Tag Archives: Gaia Holmes

Gaia Holmes’s ‘House Clearance’

House Clearance
Gaia Holmes
Slowly she’s started clearing things out
starting with the useless items:
chipped china cups,
trust shot-through with hairline cracks,
orphaned plugs and fuse wire,
cupboards full of arguments,
the broken stereos
he’d planned to resurrect.
And then there are the things
she’d like to keep
but knows she’ll never use:
those bright, rich nights
that no longer fit,
the creaking songs
of the bed frame
now dull and flat
and out of key,
the sugared lovers’ lingo
that has settled like cobwebs
in the corners of the room.

And love, what’s left of it,
she boils up the bones,
flavours the vapid broth
with stock and spice,
sets up a soup shack
on the ragged edge of town
and serves it to the homeless,
the hungry, the loveless creatures
of the night.

Gaia Holmes’s ‘When he comes’

When he comes
Gaia Holmes
So this is it.
This is the night.
Downstairs the sofa
doesn’t know me anymore,
my occasional china
is cracking with boredom,
the front door
is guarded by foxgloves
and throttled
with toad-flax
and this is it.
This is me;
mad woman in the attic
sifting the air for gold-dust,
a circle of crushed moths
patterning the carpet
around my feet,
cold coffee at my elbow,
logic in a hip-flask
and I’m drinking wine
that tastes of hay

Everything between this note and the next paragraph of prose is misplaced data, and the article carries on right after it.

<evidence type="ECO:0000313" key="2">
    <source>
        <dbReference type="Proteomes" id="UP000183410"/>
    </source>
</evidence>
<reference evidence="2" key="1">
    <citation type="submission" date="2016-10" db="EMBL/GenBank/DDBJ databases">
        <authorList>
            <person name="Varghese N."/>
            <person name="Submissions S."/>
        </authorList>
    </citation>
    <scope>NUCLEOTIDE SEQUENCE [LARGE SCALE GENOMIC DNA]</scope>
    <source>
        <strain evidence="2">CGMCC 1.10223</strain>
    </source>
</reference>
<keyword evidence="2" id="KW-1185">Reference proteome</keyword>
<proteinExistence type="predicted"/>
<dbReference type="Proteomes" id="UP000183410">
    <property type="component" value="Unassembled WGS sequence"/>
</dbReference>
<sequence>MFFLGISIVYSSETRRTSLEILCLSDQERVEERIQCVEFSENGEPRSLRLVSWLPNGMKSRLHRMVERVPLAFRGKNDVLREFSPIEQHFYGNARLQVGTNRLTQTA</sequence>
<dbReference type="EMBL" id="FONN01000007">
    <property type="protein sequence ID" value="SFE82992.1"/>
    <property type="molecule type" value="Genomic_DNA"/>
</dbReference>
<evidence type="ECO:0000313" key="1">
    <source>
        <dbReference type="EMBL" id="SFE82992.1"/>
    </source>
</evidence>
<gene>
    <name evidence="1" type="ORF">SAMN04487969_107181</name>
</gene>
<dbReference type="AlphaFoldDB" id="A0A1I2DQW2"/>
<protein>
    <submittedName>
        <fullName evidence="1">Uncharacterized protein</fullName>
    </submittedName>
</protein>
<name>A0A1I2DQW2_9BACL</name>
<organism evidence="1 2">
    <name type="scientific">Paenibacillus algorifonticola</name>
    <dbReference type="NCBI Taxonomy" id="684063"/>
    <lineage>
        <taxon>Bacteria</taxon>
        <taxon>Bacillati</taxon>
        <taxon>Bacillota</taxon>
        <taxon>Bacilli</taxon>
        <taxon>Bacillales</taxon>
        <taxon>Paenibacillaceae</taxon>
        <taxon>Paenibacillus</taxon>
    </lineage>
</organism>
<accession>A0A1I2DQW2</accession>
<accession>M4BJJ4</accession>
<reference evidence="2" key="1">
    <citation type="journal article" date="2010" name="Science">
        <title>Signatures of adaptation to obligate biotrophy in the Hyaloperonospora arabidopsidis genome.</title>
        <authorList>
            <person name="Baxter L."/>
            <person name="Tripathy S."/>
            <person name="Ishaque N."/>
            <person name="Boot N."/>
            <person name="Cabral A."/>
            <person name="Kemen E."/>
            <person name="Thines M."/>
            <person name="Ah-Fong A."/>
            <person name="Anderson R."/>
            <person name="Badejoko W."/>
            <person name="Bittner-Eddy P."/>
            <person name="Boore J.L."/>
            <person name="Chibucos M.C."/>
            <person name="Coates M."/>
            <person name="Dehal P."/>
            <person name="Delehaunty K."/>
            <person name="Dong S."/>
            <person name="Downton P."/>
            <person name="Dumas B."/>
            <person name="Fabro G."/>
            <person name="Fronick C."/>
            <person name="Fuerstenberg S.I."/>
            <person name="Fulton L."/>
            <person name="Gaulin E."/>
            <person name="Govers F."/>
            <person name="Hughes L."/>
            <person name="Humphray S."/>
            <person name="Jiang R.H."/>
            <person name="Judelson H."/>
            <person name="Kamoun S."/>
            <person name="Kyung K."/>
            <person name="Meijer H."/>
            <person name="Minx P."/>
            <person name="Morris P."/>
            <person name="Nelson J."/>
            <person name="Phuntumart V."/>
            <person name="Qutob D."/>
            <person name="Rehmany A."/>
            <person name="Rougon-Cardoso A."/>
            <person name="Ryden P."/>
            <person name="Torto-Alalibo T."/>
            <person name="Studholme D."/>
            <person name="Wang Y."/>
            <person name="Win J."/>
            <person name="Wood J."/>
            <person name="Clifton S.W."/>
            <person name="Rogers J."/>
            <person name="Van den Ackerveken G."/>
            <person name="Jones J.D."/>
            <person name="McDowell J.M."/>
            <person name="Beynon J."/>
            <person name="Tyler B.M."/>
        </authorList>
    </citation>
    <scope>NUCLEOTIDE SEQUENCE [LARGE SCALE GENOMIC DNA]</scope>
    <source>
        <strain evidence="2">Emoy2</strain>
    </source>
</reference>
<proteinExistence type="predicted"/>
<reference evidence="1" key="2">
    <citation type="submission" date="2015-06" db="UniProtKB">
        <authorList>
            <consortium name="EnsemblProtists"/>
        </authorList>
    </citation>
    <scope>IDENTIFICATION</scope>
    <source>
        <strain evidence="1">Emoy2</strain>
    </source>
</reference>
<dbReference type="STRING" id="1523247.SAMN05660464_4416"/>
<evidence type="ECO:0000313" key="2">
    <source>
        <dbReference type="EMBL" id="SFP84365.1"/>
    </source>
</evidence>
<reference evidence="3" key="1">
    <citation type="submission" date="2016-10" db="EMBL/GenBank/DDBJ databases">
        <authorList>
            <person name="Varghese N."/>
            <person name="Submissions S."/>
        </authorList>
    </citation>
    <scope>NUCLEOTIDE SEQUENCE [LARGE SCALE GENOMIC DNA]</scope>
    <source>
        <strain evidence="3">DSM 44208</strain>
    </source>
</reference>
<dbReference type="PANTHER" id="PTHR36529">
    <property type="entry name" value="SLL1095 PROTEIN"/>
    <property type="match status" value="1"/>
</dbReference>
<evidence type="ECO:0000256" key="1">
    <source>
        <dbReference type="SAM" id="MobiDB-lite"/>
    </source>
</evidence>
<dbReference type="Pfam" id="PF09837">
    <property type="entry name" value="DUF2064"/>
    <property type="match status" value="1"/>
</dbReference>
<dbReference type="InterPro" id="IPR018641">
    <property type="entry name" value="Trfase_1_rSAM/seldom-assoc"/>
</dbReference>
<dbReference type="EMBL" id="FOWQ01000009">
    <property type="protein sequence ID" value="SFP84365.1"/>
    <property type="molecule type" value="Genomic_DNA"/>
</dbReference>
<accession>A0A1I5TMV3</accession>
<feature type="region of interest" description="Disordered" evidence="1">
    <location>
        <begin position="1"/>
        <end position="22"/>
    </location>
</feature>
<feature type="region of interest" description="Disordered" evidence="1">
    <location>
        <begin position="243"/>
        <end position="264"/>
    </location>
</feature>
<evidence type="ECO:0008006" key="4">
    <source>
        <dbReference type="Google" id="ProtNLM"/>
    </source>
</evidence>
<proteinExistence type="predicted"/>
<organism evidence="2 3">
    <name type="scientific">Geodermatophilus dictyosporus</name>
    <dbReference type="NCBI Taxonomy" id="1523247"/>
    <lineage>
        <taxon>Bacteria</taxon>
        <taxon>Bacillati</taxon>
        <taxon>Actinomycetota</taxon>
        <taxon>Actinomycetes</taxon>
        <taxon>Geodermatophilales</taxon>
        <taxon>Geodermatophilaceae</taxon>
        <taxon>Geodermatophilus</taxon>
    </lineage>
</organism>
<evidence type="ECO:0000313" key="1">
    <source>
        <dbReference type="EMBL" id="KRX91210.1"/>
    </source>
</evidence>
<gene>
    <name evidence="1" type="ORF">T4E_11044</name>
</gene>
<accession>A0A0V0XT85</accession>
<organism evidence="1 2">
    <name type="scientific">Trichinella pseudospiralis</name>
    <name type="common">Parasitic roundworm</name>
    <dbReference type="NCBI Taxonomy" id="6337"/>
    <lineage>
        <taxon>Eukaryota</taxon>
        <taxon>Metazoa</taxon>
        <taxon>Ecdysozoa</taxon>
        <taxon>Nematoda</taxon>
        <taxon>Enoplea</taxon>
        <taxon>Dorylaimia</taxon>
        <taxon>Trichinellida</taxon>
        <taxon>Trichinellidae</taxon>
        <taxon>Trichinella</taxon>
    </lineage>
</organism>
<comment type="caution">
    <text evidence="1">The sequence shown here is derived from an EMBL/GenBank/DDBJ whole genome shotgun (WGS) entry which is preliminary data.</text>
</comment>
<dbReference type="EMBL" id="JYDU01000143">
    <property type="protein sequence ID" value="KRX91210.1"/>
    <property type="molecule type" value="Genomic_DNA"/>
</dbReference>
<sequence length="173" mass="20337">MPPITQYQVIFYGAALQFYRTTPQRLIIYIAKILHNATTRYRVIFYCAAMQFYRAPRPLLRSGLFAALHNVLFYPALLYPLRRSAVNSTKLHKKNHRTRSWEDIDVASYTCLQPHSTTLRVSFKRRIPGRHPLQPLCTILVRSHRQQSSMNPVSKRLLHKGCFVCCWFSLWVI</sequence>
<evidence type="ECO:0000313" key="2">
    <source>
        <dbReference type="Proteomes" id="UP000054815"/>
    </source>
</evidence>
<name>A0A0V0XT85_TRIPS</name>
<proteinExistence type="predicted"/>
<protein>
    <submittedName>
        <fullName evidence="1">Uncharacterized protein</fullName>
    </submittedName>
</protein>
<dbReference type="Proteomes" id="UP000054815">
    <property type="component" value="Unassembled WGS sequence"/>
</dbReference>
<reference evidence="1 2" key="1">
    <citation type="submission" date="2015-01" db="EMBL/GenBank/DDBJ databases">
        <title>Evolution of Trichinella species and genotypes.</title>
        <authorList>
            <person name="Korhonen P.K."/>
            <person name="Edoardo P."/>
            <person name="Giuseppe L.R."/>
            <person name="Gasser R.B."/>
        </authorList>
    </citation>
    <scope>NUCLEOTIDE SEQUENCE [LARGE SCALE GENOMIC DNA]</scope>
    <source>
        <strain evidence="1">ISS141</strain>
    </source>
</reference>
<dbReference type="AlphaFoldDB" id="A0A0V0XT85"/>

and Salamanca in July
and we’re all waiting
for the storm, an answer,
a fag-burn in the sky,
words etched into
the slick streets,
the soft porn
of rain
on the skylight window.
We’re all waiting
for our dead dogs
to rattle up the stairs.
We’re all waiting
for our grandmothers
to polish our eyes
with spit
on the corner
of a vest.
We’re all waiting
for someone to say our name
with meaning.
We’re all waiting,
ears angled cat-like,
for a car to pull up,
for inspiration
to open the door
and enter
smelling of life,
of blood,
of little deaths,
of unspeakable notions
and say I’m yours.
Take me now.

Gaia Holmes’s ‘Jesus Feet’

Jesus Feet
Gaia Holmes
I’ve wept on them, wished on them,
prayed on them so many times
but nothing’s come of these little acts of faith
and I’m giving up.
I’m putting your skinny Jesus feet
in the top drawer of the freezer,
squeezing them in between the oven chips
and the frozen garden peas.